What happened in 2016: Statistically had a decent season, but the numbers were deceiving for the veteran left-hander.
J.P. Howell entered last offseason with a chance to opt-out of the remaining year of his deal. Instead of doing that, as some expected, he opted in at $6.2 million. After a strange 2016 season, it looks like his decision may end up costing him a bunch of money.
The confidence wasn’t there — either by manager Dave Roberts nor with the fan base — anytime Howell came into the game. Just 12 of his 64 appearances came in high-leverage situations. Ironically, that was the situation in which he performed best (.214/.281/.250).
Howell doesn’t have an overpowering fastball by any means (averaged 85.3 MPH), but Howell used his curveball effectively, and I wrote about appreciating the pitch at the end of November of 2015.
“When I was doing research for the fastball-slider lefty post earlier this week, I noticed Howell had a .000 isolated power against his curveball in 2015. I did a double-take and, sure enough, Howell did not allow an extra base hit off his curve in 2015. All 15 were singles — 11 were to right-handers and just four were to lefties. He also induced 27 and 19 swings-and-misses, respectively. For whatever reason, hitters have a hard time making good contact with the pitch. His exit velocity on curveballs put in play was 82.7 MPH (27 occurrences with the available data). It was the lowest exit velo of any of his pitches. The last time he gave up an extra base hit on curveball was on Sept. 26, 2014, when Ben Paulsen of the Rockies hit a home run in Dodger Stadium. Justin Ruggiano doubled on Aug. 3, 2014. Howell has given up two extra base hits in the last two seasons on his bender.”
Fast-forward to 2016 and we can see his curveball wasn’t nearly as effective. He allowed a .117 ISO in plate appearances ending with a curveball, which translates to seven extra base hits (four doubles, two triples and a home run). He also leaned on it more in 2016, throwing it 150 more times than he did in ’15.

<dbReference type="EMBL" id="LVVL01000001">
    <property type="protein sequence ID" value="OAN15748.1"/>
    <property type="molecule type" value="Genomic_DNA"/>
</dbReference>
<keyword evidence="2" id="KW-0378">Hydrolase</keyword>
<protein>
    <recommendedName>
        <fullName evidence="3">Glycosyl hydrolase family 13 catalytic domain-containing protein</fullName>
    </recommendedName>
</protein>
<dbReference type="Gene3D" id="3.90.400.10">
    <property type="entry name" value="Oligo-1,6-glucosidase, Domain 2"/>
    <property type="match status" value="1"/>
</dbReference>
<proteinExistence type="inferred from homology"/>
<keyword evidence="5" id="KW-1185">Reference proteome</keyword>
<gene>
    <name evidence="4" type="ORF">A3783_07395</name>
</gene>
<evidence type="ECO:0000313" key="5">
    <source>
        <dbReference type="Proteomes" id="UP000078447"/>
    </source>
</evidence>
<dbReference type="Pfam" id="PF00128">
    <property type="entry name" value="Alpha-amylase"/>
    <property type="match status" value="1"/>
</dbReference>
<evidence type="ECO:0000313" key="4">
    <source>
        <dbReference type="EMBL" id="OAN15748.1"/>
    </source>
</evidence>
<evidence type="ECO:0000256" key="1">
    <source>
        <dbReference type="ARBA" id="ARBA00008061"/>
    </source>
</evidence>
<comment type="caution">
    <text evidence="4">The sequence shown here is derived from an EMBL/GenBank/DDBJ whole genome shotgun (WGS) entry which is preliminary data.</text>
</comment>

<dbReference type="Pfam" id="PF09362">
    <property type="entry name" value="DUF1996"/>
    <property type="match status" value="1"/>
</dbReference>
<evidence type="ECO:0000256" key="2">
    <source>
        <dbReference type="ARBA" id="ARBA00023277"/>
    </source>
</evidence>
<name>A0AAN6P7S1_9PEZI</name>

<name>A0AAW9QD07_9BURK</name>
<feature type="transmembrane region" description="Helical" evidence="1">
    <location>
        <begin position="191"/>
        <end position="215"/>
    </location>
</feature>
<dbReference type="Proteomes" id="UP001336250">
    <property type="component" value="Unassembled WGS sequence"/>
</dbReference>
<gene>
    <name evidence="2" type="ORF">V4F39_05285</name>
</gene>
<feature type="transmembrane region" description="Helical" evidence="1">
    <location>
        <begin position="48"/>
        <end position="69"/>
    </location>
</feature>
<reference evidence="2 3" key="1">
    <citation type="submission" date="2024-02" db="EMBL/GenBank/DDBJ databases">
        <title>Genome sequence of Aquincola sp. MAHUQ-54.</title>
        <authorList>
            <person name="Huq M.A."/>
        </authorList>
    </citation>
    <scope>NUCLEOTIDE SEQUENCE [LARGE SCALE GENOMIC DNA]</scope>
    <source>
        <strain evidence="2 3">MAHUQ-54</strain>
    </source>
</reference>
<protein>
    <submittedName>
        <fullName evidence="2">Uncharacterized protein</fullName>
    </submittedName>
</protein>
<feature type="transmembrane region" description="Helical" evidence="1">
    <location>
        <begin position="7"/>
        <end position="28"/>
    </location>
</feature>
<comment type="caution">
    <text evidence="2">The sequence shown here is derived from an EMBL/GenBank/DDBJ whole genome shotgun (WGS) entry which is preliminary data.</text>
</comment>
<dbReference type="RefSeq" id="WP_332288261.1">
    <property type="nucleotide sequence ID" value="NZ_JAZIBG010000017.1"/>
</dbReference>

Howell got off to a horrific start, as he allowed six hits and six runs in his first inning of work (spanning three outings). He got on track in the middle months by posting a 1.91 ERA May through July (28 1/3 innings), but got knocked around in August and September (5.87 ERA, .370 BAA), which kept him off the postseason roster.
The Dodgers got a lot of production out of Howell in his four seasons in LA. He accumulated a 4.6 RA9 WAR, 1.8 FIP WAR, a 2.49 ERA and a 3.23 FIP. Unfortunately for him, the left-handed pitcher depth chart ahead of Howell includes at least Grant Dayton, Luis Avilan and Adam Liberatore. It really doesn’t make sense to spend money on a guy like Howell, especially after a down season.
2017 status: Free agent. Going into his age-34 season, Howell should still be able to find work, but don’t expect it to be with the Dodgers.